PM running in election only to get a good plea deal, Liberman claims
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PM running in election only to get a good plea deal, Liberman claims

Likud, meanwhile, asserts Yisrael Beytenu in cahoots with Joint List; Blue and White calls on AG to launch probe into Netanyahu’s stock dealings with cousin

Yisrael Beytenu chairman Avigdor Liberman speaks to Channel 12 news on February 22, 2020 (Channel 12 screenshot)
Yisrael Beytenu chairman Avigdor Liberman speaks to Channel 12 news on February 22, 2020 (Channel 12 screenshot)

Yisrael Beytenu chairman Avigdor Liberman claimed on Saturday that Prime Minister Benjamin Netanyahu is only interested in doing well in the upcoming March 2 election so that he can gain leverage toward a plea bargain in the criminal cases against him.

Netanyahu “is not running in these elections in order to put a government together. He’s running in order [to strengthen his position] to seal a plea bargain,” said Liberman told Channel 12.

“Nothing else interests him,” Liberman said in a separate Facebook post. “The stronger he performs in the election, especially if Likud becomes the largest party, he thinks this will help him limit the damage to his legal troubles.”

For its part, the Likud party responded by saying in a statement that Liberman is “spewing nonsense because he is in political distress,” adding that the only deal that is in the works is between Yisrael Beytenu and the Joint List to form a Blue and White-led government with the outside support of the majority-Arab party frequently used as a punching bag of right-wing and centrist parties.

Liberman’s fellow faction member MK Eli Avidar predicted separately Saturday during an on-stage interview in Jerusalem that Netanyahu would not be the next prime minister after the election and that the window to reach a plea deal in the three cases the premier faces is closing.

Meanwhile the Blue and White party appealed to Attorney General Avichai Mandelblit on Saturday to probe Netanyahu’s involvement in the so-called Stocks Case. The affair is based on a reported discovery last year that Netanyahu and his cousin Nathan Milikowsky were shareholders in publicly traded steel manufacturing company GrafTech International.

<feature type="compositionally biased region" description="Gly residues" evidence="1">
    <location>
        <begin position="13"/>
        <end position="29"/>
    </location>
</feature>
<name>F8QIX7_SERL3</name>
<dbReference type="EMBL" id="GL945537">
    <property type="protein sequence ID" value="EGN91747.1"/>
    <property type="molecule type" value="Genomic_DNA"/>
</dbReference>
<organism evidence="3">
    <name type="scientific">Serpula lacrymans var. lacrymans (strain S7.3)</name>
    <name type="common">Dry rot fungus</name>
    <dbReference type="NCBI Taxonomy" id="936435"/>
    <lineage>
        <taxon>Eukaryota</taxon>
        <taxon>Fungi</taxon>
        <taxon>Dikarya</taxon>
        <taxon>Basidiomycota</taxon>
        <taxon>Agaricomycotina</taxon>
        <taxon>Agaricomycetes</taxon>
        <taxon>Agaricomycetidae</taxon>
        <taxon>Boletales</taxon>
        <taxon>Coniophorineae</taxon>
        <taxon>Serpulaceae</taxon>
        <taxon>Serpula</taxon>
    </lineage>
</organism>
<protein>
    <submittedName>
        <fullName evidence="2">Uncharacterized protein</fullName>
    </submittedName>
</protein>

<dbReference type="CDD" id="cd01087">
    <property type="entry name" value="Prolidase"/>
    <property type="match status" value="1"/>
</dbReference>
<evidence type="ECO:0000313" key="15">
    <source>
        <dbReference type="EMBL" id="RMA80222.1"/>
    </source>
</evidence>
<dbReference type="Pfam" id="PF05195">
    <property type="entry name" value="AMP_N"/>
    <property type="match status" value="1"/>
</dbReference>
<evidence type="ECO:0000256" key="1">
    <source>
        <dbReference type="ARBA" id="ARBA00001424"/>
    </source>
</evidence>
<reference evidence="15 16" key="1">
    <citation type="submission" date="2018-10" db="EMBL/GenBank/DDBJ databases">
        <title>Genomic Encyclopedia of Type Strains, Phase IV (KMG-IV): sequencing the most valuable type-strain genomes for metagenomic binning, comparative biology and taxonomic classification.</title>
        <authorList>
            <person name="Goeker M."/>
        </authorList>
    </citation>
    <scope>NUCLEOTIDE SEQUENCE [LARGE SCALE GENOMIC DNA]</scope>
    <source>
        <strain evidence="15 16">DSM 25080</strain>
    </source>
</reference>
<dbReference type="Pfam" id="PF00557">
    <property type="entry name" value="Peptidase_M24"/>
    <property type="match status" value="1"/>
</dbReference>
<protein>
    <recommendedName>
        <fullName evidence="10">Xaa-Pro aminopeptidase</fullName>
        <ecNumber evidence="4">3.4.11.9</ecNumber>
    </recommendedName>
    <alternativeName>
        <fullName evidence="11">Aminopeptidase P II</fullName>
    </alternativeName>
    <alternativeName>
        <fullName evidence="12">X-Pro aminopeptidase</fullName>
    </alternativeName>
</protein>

File: Nathan Milikowsky in 2013, in San Francisco (Drew Altizer Photography)

According to a Channel 13 report last year, Netanyahu did not disclose his holdings in GrafTech, which he had acquired when he was not prime minister.

In its Saturday letter to Mandelblit, Blue and White cited a past Supreme Court directive which urges law enforcement to immediately probe allegations regarding candidates ahead of elections so that the public has as much information as possible on them before they head to the polls.

Likud Welfare Minister Ofir Akunis dismissed the allegations against Netanyahu and said that the rather than probe the prime minister, police should immediately question Blue and White chairman Benny Gantz days after Acting State Attorney Dan Eldad ordered an investigation into a cyber security firm Gantz led before it went bankrupt.

“Law enforcement, which rushed to file its indictment against the prime minister while he wasn’t even in Israel, should not wait a single day before summoning Benny Gantz for a police interrogation in a case that is allegedly serious and concerns misuse of the public’s money,” Akunis said during a live on-stage interview in Netanya on Saturday.

Ofir Akunis arrives for a Likud party meeting in Jerusalem on May 28, 2019. (Yonatan Sindel/Flash90)

Gantz said Friday that the decision to probe his old Fifth Dimension company had been influenced by political factors. In an interview with Channel 12 he also denied any wrongdoing while reiterating his support for investigators and their right to probe him.

Regardless, Mandelblit has indicated that Gantz, who was chairman of Fifth Dimension, is not a suspect in the case.

Meamwhile, with just nine days remaining until the election, Blue and White No. 2 Yair Lapid claimed on Saturday that the centrist alliance is just two or three seats short of being able to form a “Jewish majority” coalition. Lapid did not explain how he reached such math. Other than the left-wing Labor-Gesher-Meretz party, which has not polled above 10 seats, no other party has vowed to recommend Gantz be named prime minister after the election. Even the most generous surveys have not given Blue and White more than 35 seats, meaning that even with the roughly seven seats that Yisrael Beytenu is expected to receive, Gantz’s party is short of the 61-seat majority.

Labor-Gesher-Meretz chairman Amir Peretz called on center-left voters to abandon Blue and White, telling party activists in Sakhnin that its more important for Gantz to have strong coalition partners than for the centrist alliance to be the largest party in the Knesset.

“The size of the bloc is what determines [who will be prime minister] and we in Labor-Gesher-Meretz are the most loyal members of the left-center bloc,” Peretz said.

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